When we first arrived to Hanoi we took a food tour to help us learn what to eat and how to eat it. The tour went to six places and we got to try a variety of foods. We started with Banh Coun, a steamed rice rolled pancake you add cinnamon roasted pork and fish oil to. We then tried Bun Bo Nam Bo, beef noodle salad. It is very sweet so you add rice vinegar to it to balance it with some sourness. Next we tried Banh Xeo and Nam Lui. The Banh Xeo is a crispy pancake and the Nam Lui is a grilled pork. We wrapped them in rice paper with different type of herbs and pickled green papaya to make spring rolls. We dipped them in peanut and pineapple sauce. They were delicious! We tried the pork and pate Bahn Mi (sandwich) next followed by Rice Wine and Snake Wine (Chris tried that, not me). Lastly we had a Vietnamese dessert, Che Buoi. It’s a very sweet soup made with green bean powder, ginger, lotus, coconut milk and jelly. The tour was very fun and taught us a lot about food in Vietnam.
Later that afternoon we went to the Military History Museum. We didn’t realize the hours it was open and arrived 45 minutes before it closed. It was not enough time to see and read about everything. But what we saw was very interesting. Outside of the museum they have a lot of US helicopters, planes, and tanks that were abandoned at the military bases in Southern Vietnam. It was very thought-provoking to see this history from the other country's perspective. After visiting the Army Museum we walked around the city for a bit before heading to see a water puppet show. It was very touristy, but we had never seen anything like it before. The show is done in a pool of water and the puppets are controlled by bamboo rods underwater. The show was accompanied with a small group of musicians playing Vietnamese instruments.
The next morning, we walked along Hoan Kiem Lake before heading to Hoa La Prison. The prison was originally used by the French to imprison Vietnamese people who wanted independence and were considered a threat. It then housed most American POWs during the Vietnam war, most famously John McCain. They had a few artifacts from captured Americans and pictures of them playing volleyball and celebrating Christmas. They painted a pretty picture of the treatment of the Americans, and acted like the nickname "Hanoi Hilton" was giving from sincerity instead of sarcasm. We were both frustrated to see this part but it was still very enlightening. Any political or history buff would find the war sights in Vietnam very interesting. It adds a certain perspective to war that we don't often see because our battles are always fought on others soil. The friendliness toward American visitors in the country now was also a strong reminder that wars are usually fought between governments and not people.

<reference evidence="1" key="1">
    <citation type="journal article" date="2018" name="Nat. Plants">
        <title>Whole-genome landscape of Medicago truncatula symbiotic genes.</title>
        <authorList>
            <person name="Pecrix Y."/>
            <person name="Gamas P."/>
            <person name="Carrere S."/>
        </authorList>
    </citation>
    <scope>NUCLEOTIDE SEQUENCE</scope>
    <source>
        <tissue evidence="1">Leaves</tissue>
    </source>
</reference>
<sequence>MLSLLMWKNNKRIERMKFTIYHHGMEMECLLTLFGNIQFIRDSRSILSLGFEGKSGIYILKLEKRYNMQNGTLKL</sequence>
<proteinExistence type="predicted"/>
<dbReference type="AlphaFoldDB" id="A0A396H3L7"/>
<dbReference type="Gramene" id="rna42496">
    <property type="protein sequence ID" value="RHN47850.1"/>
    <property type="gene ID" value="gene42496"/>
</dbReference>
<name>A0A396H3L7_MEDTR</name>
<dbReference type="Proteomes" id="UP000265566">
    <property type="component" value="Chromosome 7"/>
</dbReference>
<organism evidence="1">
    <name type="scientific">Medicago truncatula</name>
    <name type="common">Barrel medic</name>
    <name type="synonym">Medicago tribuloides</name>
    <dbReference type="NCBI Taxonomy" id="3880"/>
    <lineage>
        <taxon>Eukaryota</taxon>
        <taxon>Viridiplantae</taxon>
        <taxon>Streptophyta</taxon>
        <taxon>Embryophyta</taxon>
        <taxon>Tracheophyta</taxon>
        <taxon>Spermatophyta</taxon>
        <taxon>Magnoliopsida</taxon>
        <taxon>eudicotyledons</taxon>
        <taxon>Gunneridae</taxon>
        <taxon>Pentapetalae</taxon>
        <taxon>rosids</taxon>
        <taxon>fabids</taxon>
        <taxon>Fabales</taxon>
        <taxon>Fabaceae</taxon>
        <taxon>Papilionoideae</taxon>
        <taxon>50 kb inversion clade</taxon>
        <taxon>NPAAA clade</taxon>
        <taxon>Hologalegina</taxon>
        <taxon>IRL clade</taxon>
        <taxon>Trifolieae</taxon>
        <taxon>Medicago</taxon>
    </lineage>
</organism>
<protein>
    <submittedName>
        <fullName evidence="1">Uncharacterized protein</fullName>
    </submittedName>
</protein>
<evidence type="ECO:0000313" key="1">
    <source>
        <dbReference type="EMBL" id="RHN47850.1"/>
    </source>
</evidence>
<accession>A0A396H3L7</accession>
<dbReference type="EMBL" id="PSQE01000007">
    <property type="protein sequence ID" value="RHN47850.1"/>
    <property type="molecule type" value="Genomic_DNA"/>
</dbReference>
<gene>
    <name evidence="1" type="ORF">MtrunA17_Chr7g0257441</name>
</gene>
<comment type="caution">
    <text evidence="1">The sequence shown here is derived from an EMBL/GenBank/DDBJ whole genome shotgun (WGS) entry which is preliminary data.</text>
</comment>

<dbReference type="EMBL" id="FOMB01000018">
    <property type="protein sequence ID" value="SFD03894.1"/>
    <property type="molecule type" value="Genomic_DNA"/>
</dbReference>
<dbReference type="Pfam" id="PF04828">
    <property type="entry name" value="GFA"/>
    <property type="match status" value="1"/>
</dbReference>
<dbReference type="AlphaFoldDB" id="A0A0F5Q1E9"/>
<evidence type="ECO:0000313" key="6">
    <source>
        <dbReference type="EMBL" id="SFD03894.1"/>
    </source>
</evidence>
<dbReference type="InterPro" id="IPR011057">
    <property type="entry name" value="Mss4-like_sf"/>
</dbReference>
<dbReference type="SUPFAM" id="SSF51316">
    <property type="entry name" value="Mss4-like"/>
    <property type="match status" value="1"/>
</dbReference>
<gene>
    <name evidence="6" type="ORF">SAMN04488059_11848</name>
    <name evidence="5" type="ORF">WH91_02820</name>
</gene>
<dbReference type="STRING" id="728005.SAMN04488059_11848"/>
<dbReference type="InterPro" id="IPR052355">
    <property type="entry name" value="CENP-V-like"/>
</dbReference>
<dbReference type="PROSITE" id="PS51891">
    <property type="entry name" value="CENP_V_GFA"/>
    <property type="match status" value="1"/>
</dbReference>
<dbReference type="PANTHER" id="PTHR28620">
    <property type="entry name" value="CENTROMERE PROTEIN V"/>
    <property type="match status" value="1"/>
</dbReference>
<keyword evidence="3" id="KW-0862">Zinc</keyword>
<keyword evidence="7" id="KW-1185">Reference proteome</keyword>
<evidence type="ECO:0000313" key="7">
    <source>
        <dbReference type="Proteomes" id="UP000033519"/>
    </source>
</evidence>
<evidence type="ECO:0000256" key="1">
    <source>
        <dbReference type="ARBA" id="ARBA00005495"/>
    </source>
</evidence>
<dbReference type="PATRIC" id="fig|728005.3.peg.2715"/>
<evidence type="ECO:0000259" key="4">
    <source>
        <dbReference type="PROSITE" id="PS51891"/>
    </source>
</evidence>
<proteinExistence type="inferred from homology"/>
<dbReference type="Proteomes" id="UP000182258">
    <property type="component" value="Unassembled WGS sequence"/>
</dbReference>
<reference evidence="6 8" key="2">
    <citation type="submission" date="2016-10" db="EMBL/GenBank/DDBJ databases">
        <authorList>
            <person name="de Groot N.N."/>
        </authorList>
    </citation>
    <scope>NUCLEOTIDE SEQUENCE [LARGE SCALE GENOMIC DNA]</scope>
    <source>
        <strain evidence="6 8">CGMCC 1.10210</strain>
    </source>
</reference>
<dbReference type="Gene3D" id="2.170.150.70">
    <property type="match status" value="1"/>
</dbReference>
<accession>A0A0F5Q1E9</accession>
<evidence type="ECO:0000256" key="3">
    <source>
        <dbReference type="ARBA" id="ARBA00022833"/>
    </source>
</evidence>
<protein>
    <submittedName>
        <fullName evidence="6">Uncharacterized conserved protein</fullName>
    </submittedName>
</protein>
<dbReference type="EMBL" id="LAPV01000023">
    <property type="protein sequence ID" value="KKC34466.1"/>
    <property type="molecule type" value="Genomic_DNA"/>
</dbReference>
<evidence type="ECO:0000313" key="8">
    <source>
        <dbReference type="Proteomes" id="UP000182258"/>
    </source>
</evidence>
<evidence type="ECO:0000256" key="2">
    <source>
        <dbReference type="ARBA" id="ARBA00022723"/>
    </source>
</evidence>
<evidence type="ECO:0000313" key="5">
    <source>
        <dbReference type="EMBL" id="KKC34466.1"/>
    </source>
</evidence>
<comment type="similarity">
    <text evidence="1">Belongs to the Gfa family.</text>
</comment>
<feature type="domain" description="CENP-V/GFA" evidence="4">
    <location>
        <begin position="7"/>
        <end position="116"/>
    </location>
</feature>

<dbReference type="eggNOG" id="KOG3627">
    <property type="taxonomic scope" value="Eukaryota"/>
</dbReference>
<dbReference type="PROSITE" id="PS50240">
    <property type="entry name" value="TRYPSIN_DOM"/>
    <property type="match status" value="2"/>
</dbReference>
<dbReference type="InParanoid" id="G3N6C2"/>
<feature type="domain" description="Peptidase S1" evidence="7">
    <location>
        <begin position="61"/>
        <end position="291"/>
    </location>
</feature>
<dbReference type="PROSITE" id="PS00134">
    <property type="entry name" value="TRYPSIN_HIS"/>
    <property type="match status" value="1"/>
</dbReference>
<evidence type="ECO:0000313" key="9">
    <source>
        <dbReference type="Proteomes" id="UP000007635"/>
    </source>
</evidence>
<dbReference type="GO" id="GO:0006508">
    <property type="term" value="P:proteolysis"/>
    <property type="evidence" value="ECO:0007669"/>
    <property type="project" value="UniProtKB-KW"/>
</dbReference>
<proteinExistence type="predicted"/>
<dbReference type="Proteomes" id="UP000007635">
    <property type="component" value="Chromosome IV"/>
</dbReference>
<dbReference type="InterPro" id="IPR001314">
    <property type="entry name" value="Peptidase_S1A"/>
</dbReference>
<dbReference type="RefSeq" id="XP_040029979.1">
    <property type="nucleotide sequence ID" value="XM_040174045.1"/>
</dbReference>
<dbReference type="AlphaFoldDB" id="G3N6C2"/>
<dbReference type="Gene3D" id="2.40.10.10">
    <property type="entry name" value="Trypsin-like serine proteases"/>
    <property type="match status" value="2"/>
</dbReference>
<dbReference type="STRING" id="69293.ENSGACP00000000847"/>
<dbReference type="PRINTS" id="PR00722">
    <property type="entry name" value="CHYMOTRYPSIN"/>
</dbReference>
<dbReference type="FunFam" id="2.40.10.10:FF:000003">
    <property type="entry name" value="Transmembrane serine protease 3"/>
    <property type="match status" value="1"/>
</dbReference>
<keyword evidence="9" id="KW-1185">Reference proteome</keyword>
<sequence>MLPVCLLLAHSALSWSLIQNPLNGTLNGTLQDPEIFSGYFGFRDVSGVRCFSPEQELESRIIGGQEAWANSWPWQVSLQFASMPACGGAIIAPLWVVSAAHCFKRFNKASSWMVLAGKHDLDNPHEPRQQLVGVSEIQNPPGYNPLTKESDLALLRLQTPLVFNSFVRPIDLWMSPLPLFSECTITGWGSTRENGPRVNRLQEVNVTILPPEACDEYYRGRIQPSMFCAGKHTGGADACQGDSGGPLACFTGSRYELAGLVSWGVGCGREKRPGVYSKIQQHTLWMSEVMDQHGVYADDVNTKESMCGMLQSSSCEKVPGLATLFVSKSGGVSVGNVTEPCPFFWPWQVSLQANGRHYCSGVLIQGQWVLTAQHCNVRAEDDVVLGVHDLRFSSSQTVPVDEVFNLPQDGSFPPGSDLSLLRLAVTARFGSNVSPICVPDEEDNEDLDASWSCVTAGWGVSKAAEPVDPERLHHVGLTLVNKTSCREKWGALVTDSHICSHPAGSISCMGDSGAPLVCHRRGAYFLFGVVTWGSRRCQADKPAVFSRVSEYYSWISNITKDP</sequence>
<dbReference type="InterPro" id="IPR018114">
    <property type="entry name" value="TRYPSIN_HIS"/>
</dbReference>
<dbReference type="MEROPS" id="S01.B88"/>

After the prison, we visited the Temple of Literature which was Vietnam's first university and is dedicated to Confucius. There are some beautiful courtyards and lots of altars to Confucius and his disciples. We walked around taking pictures for a bit before heading back to the Old Quarter to get some Banh Mi for lunch (so yummy!!). After lunch we wandered around the Old Quarter stopping in the Dong Xuan Market and other little shops to browse around. The Market was crazy. There were tons of vendors with thousands of items each. The streets of Hanoi are setup so each street has an overall theme. The road our hostel was on was the Rug street with almost every store selling rugs and carpet. Then there was a coffee street, shoe street, convenient store street, etc. We enjoyed getting lost in chaos of it. We ended the night with eating Pho (Vietnamese noodles) and grabbing some beers on a street corner where we could people watch for a while.
Chris & Taylor
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